Background: This study evaluated the feasibility of performing thoracoscopy without lung isolation employing single lumen endotracheal tube (SLET) intubation and carbon dioxide insufflation. Methods: Eighty-two patients underwent a variety of thoracoscopic procedures without lung isolation using SLET intubation and carbon dioxide (CO2) insufflation between January and December 2012. Sixty-five of these patients underwent wedge resections and were isolated for analysis. Operations were accomplished using percutaneously placed laparoscopic trocars and insufflation up to 15 mm Hg. Operative times, length of stay, and vital signs were compared with 52 patients who underwent thoracoscopic wedge resections with double lumen endotracheal tube (DLET) intubation. Results: A retrospective analysis was performed on 65 patients (30 females, mean age 58) who underwent thoracoscopic wedge resections with SLET intubation compared with 52 patients undergoing the same procedure with DLET intubation. Operating room time (111 ± 4.74 minutes), time to incision (49 ± 1.91 minutes), and operative time (48 ± 2.89 minutes) were significantly decreased in the SLET group (p < 0.05). Intraoperative hemodynamic parameters showed no significant aberrations. Two postoperative complications (3.1%) were identified in the SLET group. Length of stay was similar (3 ± 0.49 days versus 3 ± 0.23 days). Conclusions: Single lumen endotracheal tube intubation is a feasible and safe airway management alternative for thoracoscopic procedures. This method resulted in shorter operative times, no aberrant hemodynamic shifts, low complication rates, and similar hospital stays as compared with traditional DLET intubation.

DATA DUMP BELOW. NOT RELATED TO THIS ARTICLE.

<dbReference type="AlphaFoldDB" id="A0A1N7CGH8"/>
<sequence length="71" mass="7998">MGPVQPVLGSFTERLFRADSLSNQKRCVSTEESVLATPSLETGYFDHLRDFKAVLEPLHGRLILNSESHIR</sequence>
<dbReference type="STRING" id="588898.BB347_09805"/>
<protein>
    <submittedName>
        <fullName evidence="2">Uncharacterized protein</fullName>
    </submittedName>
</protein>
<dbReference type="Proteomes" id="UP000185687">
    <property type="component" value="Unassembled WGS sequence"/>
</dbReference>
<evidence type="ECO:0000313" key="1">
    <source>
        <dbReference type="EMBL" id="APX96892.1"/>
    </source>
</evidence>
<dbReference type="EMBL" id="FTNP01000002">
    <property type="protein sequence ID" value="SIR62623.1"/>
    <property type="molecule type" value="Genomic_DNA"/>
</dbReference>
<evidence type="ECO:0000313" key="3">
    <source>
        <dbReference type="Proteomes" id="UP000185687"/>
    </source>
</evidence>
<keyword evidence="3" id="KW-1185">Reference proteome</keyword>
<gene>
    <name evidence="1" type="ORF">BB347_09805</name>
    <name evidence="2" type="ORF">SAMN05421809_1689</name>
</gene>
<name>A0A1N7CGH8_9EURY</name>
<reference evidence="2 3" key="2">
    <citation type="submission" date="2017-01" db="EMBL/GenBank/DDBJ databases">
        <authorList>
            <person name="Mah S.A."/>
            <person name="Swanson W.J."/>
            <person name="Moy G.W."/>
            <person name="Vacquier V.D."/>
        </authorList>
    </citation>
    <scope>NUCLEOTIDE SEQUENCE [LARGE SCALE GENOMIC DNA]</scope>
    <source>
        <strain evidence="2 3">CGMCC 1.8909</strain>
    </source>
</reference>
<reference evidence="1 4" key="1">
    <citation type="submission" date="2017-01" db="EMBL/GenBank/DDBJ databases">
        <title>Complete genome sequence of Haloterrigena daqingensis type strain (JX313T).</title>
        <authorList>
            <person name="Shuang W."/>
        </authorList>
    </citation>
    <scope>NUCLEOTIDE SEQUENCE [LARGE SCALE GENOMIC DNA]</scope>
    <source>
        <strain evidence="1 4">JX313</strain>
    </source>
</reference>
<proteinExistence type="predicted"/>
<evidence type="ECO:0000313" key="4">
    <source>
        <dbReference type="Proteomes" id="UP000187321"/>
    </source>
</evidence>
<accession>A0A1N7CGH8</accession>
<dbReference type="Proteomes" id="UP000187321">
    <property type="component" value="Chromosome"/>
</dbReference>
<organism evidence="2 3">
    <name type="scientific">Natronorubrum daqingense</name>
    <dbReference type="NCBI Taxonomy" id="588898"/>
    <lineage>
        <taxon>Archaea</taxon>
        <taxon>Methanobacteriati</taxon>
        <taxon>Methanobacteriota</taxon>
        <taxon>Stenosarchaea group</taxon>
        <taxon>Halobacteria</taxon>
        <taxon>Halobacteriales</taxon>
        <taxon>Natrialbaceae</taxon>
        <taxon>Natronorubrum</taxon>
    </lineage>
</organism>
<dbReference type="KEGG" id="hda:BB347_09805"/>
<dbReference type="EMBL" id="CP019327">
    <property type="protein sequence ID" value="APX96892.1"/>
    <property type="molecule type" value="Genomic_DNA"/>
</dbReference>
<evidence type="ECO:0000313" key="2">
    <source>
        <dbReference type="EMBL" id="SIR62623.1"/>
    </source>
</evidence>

|Original language||English (US)|
|Number of pages||6|
|Journal||Annals of Thoracic Surgery|
|State||Published - Aug 2013|
ASJC Scopus subject areas
- Pulmonary and Respiratory Medicine
- Cardiology and Cardiovascular Medicine